I band stop filter cuts a frequency band, with the usual cut off control deciding the grequency, and the resonance controls how wide the band is, and I think formant filters emulate vowel sounds or something like that, but could be totally wrong...
Is i was typing the band stop seemes obvious but wanted to clarify.
Still curious about FFT components though as I have started creating plugins with SonicBirth. I have only been using computers for 2 years(gardener by trade) and there is a lot of stuff that goes completely over my head.
I was pretty much pushing my technological limits with the band stop explanation... noooo idea what FFT is... by the way posted a different version of my recent tune up if you want to listen... hope it's a little better! What kind of plug ins are you trying to make?
Anything and everything. SonicBirth alows you to create whatever you want(within boundries). I have made a few different filter plugins but there are so many bits to use I am just trying to find out what bits do or are for.
fast fourier transform i think is about turning waveforms (time based) into spectral stuff (frequency based) because DSPs can do a lot more with that that just with the pure waveforms. it comes from the scientist called fourier, who was the first person to suggest that all sounds can be thought of as being made up of loads of single frequencies. which is where additive synthesis and spectrum analysers and stuff come from. but im buggered if i can understand the science of it.
formant filters are a bit easier. they are just a group of band pass filters with specific band-width, centre frequency, and amplitude settings, which you can insert over a signal to give it a particular character. usually used for emulating vowel sounds, which are defined by particular prominetn frequency bands. same kind of principle as the second half of a vocoder. i did a load of work on that when i was in college, its really interesting if you get into it.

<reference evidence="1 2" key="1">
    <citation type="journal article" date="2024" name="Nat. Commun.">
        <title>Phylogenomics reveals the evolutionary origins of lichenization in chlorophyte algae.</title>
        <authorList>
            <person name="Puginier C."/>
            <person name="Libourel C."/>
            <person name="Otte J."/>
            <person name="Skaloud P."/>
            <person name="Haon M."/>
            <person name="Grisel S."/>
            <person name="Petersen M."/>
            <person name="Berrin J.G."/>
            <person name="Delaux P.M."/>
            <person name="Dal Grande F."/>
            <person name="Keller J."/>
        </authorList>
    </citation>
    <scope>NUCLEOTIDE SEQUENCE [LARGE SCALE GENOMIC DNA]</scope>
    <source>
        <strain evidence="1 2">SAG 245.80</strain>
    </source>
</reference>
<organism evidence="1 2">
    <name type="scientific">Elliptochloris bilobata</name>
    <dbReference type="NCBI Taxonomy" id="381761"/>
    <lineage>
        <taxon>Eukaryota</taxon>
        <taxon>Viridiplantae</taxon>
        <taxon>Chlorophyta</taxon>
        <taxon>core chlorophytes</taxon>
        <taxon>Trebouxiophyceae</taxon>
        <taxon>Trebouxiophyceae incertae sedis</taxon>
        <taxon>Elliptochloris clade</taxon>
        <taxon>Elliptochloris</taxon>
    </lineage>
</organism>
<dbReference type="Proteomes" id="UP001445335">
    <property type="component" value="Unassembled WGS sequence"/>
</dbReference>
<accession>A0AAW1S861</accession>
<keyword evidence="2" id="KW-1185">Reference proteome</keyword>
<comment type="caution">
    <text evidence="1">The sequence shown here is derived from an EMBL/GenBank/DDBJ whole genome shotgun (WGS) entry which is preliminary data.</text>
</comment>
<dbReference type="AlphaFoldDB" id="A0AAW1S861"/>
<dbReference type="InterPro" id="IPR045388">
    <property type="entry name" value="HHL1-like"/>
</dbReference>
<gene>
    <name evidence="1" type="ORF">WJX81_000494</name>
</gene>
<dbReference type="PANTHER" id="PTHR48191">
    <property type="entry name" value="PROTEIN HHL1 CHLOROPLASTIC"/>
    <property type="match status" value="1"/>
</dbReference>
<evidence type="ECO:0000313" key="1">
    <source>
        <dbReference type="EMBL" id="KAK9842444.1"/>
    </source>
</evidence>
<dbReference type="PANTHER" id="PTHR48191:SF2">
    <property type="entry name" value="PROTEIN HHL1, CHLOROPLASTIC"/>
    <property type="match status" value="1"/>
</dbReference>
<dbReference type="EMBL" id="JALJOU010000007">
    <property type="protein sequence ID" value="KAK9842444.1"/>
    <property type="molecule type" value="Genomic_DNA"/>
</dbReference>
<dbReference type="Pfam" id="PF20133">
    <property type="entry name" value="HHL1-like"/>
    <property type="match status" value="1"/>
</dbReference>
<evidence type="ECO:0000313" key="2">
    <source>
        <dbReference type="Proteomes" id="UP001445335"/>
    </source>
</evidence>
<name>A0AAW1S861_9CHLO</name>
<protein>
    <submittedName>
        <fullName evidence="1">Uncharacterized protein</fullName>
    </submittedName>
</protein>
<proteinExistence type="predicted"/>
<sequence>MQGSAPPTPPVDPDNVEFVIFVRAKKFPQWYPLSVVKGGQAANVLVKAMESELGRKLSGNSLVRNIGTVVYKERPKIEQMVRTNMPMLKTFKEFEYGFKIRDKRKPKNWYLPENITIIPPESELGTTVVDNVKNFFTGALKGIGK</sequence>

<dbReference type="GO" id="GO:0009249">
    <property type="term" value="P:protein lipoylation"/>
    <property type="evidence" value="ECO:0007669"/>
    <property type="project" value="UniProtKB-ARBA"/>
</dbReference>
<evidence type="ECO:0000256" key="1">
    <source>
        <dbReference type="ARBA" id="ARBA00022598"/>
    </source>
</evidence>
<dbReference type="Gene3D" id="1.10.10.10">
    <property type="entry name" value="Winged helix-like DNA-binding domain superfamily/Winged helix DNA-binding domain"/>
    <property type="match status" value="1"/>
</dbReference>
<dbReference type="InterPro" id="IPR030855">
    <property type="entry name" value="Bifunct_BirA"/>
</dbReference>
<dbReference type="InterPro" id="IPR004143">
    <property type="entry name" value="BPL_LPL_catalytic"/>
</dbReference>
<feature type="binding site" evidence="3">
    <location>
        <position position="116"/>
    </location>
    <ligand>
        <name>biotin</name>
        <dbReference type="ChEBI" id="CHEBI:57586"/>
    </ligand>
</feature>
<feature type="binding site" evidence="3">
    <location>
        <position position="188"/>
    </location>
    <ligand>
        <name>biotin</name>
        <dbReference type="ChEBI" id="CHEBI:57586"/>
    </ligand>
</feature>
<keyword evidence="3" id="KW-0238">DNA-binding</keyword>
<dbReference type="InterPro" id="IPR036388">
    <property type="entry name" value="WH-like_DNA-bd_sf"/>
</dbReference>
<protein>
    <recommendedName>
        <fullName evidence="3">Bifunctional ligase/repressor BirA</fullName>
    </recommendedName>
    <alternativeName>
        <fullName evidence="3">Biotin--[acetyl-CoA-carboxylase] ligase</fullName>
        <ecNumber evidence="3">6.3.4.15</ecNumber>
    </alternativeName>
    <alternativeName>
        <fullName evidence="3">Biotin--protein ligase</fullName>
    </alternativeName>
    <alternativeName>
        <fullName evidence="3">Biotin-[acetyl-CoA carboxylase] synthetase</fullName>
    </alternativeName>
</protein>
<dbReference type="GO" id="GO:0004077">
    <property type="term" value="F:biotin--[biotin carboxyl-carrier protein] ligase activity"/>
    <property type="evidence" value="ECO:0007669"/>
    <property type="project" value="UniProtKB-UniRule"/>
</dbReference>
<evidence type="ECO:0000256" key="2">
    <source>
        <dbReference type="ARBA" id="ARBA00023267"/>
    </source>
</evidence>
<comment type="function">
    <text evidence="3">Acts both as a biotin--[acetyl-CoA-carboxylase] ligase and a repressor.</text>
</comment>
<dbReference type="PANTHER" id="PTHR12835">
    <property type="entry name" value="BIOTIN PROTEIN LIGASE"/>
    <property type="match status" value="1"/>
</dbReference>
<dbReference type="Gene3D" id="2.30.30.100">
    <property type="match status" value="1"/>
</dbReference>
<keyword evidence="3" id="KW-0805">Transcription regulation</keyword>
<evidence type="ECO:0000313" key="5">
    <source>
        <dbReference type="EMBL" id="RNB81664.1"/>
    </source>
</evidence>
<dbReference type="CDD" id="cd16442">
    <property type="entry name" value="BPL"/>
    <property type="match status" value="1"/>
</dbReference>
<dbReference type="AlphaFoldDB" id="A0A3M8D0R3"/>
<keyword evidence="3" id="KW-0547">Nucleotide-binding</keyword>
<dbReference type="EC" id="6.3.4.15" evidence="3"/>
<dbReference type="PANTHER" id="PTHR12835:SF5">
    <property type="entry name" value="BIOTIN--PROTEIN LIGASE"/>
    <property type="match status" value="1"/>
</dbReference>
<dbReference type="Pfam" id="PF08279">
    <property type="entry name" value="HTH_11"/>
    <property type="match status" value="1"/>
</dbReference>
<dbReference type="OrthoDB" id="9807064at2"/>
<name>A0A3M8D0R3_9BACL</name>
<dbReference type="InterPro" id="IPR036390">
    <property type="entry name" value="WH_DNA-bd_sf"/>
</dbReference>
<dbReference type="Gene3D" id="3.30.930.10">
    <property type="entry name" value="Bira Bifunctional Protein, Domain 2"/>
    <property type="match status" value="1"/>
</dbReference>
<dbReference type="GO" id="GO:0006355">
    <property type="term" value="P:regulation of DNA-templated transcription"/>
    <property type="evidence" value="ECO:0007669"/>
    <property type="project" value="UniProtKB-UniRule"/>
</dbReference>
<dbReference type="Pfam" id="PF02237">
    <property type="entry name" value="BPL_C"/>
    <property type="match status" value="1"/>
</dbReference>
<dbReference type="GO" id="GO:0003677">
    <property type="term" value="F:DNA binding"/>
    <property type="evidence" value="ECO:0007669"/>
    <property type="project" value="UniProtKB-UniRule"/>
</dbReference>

As Double Helix said, FFT converts time domain to frequency domain. In other words, a small chunk of waveform is converted into a *linear* spectral graph, so there are some important implications to bear in mind. An example will probably make more sense than dry statements (feel free to look away now ):
A decent FFT-based filter offers a graph and some kind of resolution setting. The graph is easy, it's what you'd like the filter to do to your audio. How well it will do that, however, depends on the resolution setting *and* the sampling rate - together, they determine the result.
Assuming 44.1 kHz sampling rate and a fairly typical resolution of 4096 (which is really the number of samples, the length of an audio chunk converted as a unit - usually a power of two for fastest processing), the following will apply:
- the frequency resolution will be around 10.8 Hz (4096 frequency bands, from 44100/4096)
- the time window (audio chunk length) will be around 93 ms (4096/44100)
I hope you can see that there is always going to be a trade-off between frequency and time resolution: increasing frequency resolution will necessarily decrease time resolution, meaning you have to choose between precision and smear/lag/delay.
On top of this, since FFT is linear, the lower the frequency you're targetting the higher the resolution you have to use, leading to longer delay at that frequency... eg using 1024 bands, 44100/1024 = ~43 - meaning the very first graph band would cover everything from 0 to 43 Hz, the next 43 to 86 and so on.
On the other hand, FFT is great for weird transforms as well as, say, -3 dB/octave filtering (impossible with regular filters, as each pole is worth -6 dB/octave).
I know this appears heavy duty at first but understanding FFT can only help you decide when to use it